Every offseason, though, we restart a familiar cycle. Clips of Simmons working out in L.A. with other All-Stars, playing with confidence and shooting 3s like it’s something he barely thinks about, emerge. A few die-hard fans (fewer each offseason) think, “Maybe this will be the year.” Then the season comes and the same talking points are brought up: Simmons needs to shoot more. He needs to shoot less. He needs to shoot with a different hand. He doesn’t need to shoot to have an impact. And on and on.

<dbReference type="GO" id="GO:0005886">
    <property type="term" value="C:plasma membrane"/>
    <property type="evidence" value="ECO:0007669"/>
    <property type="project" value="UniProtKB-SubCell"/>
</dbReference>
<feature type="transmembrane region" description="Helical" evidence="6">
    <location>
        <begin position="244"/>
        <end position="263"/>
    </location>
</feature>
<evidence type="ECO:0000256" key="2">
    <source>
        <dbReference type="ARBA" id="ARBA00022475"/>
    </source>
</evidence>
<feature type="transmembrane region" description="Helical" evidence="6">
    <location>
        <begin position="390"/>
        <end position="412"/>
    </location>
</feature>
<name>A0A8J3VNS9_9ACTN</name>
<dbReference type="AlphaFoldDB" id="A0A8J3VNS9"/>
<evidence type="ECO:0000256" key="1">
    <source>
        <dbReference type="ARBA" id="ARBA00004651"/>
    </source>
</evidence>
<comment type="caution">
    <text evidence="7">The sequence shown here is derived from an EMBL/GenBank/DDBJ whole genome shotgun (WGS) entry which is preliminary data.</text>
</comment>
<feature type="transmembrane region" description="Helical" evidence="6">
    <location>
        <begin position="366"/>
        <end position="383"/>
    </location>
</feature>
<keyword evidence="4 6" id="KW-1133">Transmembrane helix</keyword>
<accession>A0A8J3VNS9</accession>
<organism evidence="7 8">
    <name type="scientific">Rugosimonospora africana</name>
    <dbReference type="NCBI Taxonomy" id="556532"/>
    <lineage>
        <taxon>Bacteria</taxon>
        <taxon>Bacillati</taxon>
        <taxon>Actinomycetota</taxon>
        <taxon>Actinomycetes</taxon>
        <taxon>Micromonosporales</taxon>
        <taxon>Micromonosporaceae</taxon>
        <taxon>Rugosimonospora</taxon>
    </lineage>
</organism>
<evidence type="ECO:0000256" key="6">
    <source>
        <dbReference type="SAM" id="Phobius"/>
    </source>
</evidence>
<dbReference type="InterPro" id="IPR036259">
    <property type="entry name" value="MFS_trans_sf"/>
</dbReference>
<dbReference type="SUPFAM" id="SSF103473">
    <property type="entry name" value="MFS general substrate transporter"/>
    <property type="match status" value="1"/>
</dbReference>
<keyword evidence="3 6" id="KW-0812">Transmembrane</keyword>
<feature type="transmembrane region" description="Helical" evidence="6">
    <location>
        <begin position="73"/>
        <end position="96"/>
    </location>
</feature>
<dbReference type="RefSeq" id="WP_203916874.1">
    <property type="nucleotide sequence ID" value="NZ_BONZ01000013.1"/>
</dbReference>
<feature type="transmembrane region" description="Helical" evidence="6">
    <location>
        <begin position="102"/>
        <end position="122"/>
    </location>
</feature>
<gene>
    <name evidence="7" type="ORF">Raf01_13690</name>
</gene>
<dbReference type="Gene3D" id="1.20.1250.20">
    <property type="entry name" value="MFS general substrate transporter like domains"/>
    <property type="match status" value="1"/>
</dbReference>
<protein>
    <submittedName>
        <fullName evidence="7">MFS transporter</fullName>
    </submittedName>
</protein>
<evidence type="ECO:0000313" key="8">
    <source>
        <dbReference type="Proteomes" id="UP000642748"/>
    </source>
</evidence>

Simmons himself doesn’t post these offseason workout videos, but as I wrote in 2018, these clips don’t typically make it onto the internet without player approval or consent. It’s why you’ll rarely, if ever, see a video of a player missing 10 straight shots—the main purpose of these videos is to advertise for the trainer who’s posting them. Think of them as LinkedIn endorsements. Player X is working with Trainer Y on Skill Z. At the end of the day, the most effective ad is a player having a successful offseason or adding a skill. But this is now coming at Simmons’s expense—Sunday’s mini mixtape prompted a slew of new reactions mocking the fact that Simmons was doing this in an empty gym with no defenders. He’s still showing the work, yet fewer and fewer people believe it will translate to improvement during the season. He’s the boy who cried wolf, if crying wolf were shooting a 3.